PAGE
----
RM: have to know what we want in the future to know how we are equipped to get there. Reflection of the poll results feels like we need to be actively focusing on new voices and how we can bring new people in. Re building Mozilla Firefox and other products - once you build then, what then? What do you do next?
MS: In the last 20 years, our communities and some additional communities had a tremendous impact… We are going to need different tactics to be able to remain relevant and bring in new people in the future.
What are the next technologies that will be in the marketplace that can have the same influence that Mozilla once had? Even with the new update in the fall, it likely won’t have the same influence as before.
KM: voted 6. We are great to hold close to our values and don’t let them shift in a meaningful way. We adapt, but don’t shift. The community still values privacy, freedom of expression, freedom of inquiry. There are things we are great at that will help get us there, but it might not be enough. The people in this room are the people who are interested in this process, which is why the vote is leaning towards “strongly agree”. Want to make sure to hear from the “strongly disagree” people so we make sure not to leave behind the things that people care about like the values. We don’t want to leave that stuff behind, because our legacy does inform us.
Q. What are the types of stories that you want to hear in 10-15 years if we were to be having this conversation again?
RM: Broader narrative about whether we are allowed to do things together or not. Or if we want to do things together or not. The idea that individual innovator and innovative projects are king over everything else. I think one of the things that makes society work is collaboration.
When I think about the stories I want to hear - squarely deciding that collaboration and collective actions are around what we do. And build the tools to support that.
Has a bias (from working at the gov’t level) towards thinking that there are ways to organize each other and ourselves to do things that would not have been able to be achieved alone. If we come together, we can build thing better than ourselves.
KM: Understanding that we have instrumental value and that our value has a place in the world. We provide tangible value to users.
Practical solution vs. abstract value - what’s the tangible version for this for the future?
MS: Agree that tangible value in relation to the practical people. How to keep the value that exists
Environmental movement is a parallel - late 60s, early 70s. Becomes a social issue, whatever side you are on. That’s where I want to get to in this world within 20 years - whatever side you are, you see the social issue. Hopefully not a question of: is this a movement?
Q. Where is the Venn diagram between your CC, WMF, Mozilla ? And then where do you need to reach out to make new partnerships? 
RM: Obvious one is the shared values and the way we’ve come up together.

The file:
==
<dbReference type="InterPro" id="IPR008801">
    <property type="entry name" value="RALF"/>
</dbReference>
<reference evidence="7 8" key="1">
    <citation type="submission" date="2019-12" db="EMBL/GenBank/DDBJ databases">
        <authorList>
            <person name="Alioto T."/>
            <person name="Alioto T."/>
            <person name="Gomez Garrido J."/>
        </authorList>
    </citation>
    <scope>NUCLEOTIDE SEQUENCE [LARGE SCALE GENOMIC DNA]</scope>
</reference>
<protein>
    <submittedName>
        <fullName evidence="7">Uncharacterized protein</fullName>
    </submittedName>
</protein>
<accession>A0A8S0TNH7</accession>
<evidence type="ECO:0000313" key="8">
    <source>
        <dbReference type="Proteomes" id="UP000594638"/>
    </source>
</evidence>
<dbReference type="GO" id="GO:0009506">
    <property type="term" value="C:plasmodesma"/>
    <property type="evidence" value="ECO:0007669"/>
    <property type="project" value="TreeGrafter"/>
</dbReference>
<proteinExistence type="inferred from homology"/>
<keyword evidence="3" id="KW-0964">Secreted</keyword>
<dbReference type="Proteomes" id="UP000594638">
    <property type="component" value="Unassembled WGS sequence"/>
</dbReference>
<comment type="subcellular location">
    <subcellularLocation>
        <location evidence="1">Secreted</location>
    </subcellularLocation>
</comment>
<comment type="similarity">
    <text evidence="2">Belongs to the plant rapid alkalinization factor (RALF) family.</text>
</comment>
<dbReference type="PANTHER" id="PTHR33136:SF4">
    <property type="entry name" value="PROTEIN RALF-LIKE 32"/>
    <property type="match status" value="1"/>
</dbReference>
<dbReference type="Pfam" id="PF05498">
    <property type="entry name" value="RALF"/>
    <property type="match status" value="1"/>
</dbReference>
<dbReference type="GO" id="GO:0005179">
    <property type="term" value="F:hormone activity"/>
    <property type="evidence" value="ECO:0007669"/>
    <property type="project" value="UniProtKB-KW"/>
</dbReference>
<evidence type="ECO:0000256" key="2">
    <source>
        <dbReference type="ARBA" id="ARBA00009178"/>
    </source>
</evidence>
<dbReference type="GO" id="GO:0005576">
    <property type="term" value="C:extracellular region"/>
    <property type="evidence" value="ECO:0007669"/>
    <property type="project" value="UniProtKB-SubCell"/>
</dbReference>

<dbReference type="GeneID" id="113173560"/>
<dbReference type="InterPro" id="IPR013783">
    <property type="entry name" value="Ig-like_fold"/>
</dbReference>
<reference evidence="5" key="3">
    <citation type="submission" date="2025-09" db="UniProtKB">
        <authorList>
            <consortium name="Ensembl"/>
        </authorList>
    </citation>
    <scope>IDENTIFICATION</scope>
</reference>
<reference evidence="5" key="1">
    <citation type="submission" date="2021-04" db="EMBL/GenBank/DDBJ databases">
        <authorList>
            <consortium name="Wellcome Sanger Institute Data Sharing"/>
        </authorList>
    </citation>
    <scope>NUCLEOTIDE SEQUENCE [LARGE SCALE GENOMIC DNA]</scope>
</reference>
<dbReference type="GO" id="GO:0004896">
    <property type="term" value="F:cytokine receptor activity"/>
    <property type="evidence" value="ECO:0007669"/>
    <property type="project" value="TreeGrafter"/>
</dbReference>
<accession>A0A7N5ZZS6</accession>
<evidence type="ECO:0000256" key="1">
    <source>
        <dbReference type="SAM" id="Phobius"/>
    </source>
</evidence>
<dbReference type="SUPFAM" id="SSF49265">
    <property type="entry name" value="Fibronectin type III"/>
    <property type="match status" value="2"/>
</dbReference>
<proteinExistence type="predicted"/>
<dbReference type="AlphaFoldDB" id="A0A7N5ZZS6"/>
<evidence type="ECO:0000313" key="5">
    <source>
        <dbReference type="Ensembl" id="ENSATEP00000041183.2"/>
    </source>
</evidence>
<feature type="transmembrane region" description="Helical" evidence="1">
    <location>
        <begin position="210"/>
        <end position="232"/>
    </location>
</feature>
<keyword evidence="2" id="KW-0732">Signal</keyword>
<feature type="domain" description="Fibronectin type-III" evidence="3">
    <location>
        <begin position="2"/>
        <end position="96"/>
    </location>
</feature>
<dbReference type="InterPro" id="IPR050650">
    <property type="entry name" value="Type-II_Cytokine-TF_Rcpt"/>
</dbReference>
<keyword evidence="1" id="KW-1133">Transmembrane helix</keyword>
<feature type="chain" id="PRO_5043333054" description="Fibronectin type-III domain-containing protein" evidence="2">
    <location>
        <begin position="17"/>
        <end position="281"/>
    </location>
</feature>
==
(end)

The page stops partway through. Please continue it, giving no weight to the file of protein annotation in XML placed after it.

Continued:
But the less obvious one is the way we’ve shifted towards advocacy work, which isn’t what was at the center when we started.
Revised strategy had advocacy in it - and board member mentioned that they don’t do advocacy.
We have power and collective voice. But the challenge is that we are not powerful enough if we are not together. Our opposition has more power, money, influence, reach than us - so we need to work together.
Also, we share an audience - you can’t divide up as “engineers are just Mozilla” etc - people are more commonly part of many movements.
KM: Mozilla was influential in how WMF started developing their strategy. In the Wikimedia community, we often think of ourselves as very “unique” - we are unique in the way we do things, people don’t understand us. BUT we shared a lot of values and things with other communities and there’s a lot to learn from them.
As for these 3 organizations and we have a lot of overlap, we do have unique cultures. And not sure how we take unique cultures together to take collective action in a way that works for all of them.
MS: Wants to push back on the idea that we’re 3 movements. We are 3 organizations and cultures, but we are all within the same movement.
KM: Pushing back further. If we are already together in one movement - how do we come together further to go up against our adversaries?
Q. Is this an exclusively American thing the idea of ‘Open’?
KM: If you leave the US, chances are if you meet a Wikimedian, they often identify as a Mozillian and Creative Commoner too. In Tunisia at an open market event, everyone identified as broader things. If we look to the edges of the movement, it tells us where we are going to do.
RM: Missed who gave this speech - but that they spoke about the privilege of working in the open. Difference between teaching someone to work in the open in an hour, but doesn’t mean they can be a great coder. Questions of whose voice gets to be heard?
For the people who aren’t in the room - what are they doing instead? And how do we address that?
MS: We should be more explicit about who our “enemies” are and who our “frenemies” are?
Google has had impacts on all of our products as how people see the internet. Of course helps bring people to the table, but also makes us look irrelevant. There are about just 4-5 companies controlling so much of the environment.
KM: Greenpeace slogan “no permanent friends, no permanent enemies”
RM: “Pick big fights with your enemies, not small fights with your friends.” Because our enemies are really good at targeting what they want to do and putting money behind it. But we often spend our energy fighting each other on the little stuff rather than taking the time to figure out what we agree on and fighting for that.
Q. What does it take to get us there? What are some of the fears? What do we do about them? And where is your anxiety?
RM: Takes a willingness to start. We are responsible to communities and we need a collective willingness to begin. If it fails, it fails and we pick a new thing.